It’s smaller and lighter than the bulky 1st generation controller. It’s most distinguishing feature is its angular, geometric design on the grips that’s surprisingly comfortable.

The 2nd generation controller is backward compatible. You can use it on all three versions of the NVIDIA Shield console.

You charge the 2nd generation Shield controller by plugging a micro-USB cable into the small port on the front of the controller, directly above the “Shield” logo.


How Do You Know if It’s Charging?

As soon as you plug in the micro-USB cable, the 2nd generation Shield controller vibrates once to let you know it’s charging.

There is no LED status light on this version of the gamepad. That initial vibration is the only cue from the controller itself.

As we showed earlier, you can verify that the controller is charging on the Remotes & Accessories menu on your Shield TV.

2017 NVIDIA Shield controller with micro-USB charging cable inserted

How Long Does It Take to Charge?

According to NVIDIA support, the 2nd generation Shield controller should take about 5 hours. This assumes you’re charging it by plugging the micro-USB cable into the USB port on the Shield itself.

If you have a USB-to-AC adapter, you can cut the charging time down to about two hours.


How to Charge the 2015 NVIDIA Shield Controller

Older NVIDIA Shield controllers, like the one that came with the 2015 Shield TV are still compatible with all three Shield TV versions.

The controllers took a lot of inspiration from the original XBOX controller. It’s much bigger and bulkier than the 2nd generation gamepads.

As a result, most people (myself included) decided to use a third-party controller instead of the one that came with our Shield TV’s.

2015 NVIDIA Shield controller showing micro-USB charging port

Like the second generation controller, you charge the 20015 Shield TV controller with a micro-USB cable. The cable plugs directly into the front of the controller next to the headphone jack.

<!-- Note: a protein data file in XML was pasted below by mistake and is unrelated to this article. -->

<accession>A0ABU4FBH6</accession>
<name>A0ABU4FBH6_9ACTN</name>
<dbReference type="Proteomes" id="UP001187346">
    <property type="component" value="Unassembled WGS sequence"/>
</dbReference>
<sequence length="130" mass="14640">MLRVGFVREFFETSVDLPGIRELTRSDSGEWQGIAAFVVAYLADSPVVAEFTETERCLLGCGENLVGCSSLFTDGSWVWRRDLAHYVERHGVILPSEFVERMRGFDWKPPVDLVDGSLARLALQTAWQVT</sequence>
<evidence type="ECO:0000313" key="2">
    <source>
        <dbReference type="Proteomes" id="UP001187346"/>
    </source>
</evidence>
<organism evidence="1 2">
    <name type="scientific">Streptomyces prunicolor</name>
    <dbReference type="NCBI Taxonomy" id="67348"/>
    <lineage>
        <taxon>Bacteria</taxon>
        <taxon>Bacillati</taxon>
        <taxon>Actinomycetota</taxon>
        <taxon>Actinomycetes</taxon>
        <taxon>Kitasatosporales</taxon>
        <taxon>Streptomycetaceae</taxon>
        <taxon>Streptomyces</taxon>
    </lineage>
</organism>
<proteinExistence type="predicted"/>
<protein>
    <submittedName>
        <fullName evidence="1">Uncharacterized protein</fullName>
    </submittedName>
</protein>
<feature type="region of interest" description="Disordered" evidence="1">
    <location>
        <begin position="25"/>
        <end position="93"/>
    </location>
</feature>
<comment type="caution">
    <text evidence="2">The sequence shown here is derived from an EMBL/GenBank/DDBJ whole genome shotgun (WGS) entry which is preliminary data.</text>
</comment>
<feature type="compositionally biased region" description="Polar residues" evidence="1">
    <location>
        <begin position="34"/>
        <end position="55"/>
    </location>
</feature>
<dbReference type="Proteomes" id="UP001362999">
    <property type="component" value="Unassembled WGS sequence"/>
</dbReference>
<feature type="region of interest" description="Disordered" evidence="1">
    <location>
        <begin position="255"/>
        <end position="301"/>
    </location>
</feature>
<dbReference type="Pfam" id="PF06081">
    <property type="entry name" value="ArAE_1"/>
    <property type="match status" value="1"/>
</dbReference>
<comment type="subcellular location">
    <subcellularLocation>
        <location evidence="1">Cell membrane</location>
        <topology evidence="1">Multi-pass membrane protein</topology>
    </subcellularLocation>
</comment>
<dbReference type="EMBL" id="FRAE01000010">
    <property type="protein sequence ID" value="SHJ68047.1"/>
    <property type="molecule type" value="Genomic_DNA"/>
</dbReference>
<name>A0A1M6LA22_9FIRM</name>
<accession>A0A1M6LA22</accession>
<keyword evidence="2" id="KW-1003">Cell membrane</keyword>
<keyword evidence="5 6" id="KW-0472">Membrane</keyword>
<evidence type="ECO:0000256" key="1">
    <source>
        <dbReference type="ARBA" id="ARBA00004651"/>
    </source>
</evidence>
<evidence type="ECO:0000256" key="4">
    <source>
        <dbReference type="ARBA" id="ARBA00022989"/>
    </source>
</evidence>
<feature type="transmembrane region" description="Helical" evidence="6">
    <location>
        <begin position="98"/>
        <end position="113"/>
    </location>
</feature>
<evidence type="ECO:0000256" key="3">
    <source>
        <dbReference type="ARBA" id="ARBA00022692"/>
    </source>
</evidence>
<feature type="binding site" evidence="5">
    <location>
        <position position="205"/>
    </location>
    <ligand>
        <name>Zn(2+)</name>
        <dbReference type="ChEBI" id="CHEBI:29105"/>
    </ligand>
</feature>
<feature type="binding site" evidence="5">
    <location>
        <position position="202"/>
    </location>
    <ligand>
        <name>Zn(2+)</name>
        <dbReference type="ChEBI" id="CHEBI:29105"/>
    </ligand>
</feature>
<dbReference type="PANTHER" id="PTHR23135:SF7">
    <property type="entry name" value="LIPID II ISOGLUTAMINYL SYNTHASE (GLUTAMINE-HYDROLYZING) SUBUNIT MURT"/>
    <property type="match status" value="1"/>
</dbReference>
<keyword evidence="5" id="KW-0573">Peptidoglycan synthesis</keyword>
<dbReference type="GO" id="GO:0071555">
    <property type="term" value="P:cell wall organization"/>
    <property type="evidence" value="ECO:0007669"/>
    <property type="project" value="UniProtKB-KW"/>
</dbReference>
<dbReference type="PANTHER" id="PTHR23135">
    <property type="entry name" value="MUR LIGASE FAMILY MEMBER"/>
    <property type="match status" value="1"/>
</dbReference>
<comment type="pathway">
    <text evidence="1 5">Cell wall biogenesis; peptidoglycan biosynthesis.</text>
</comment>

How Do You Know if It’s Charging?

The original 2015 NVIDIA Shield TV controller comes with a small LED status light directly above the micro-USB port.

As soon as you plug the cable in, the light turns amber to let you know it’s charging. There is no vibration feedback on this controller. However, you can still check the status on the Remotes & Accessories menu on your Shield TV.

2015 NVIDIA Shield controller: amber light showing controller is chaging

Once the 2015 Shield TV controller has finished charging, the LED status light turns green and you can unplug it.

2015 NVIDIA Shield controller: green light showing controller is fully charged

How Long Does It Take to Charge?

According to NVIDIA, the 1st generation Shield TV controller charges from empty to full in less than five hours. It also provides up to eight hours of gameplay on a single hour of charge.

Tim Wells

Tim Wells got his first computer at the age of ten and hasn't stopped tinkering ever since. After discovering Android TV boxes in 2013, he created a popular Android PC Review website and guided it to over 8 million pageviews before stepping away in 2018. After a brief hiatus from the industry he's back at the helm of AndroidTVNews.com to bring Android TV and TV boxes to the forefront of the streaming world. When he's not writing, he spends as much time as he can with his beautiful wife and his bulldog.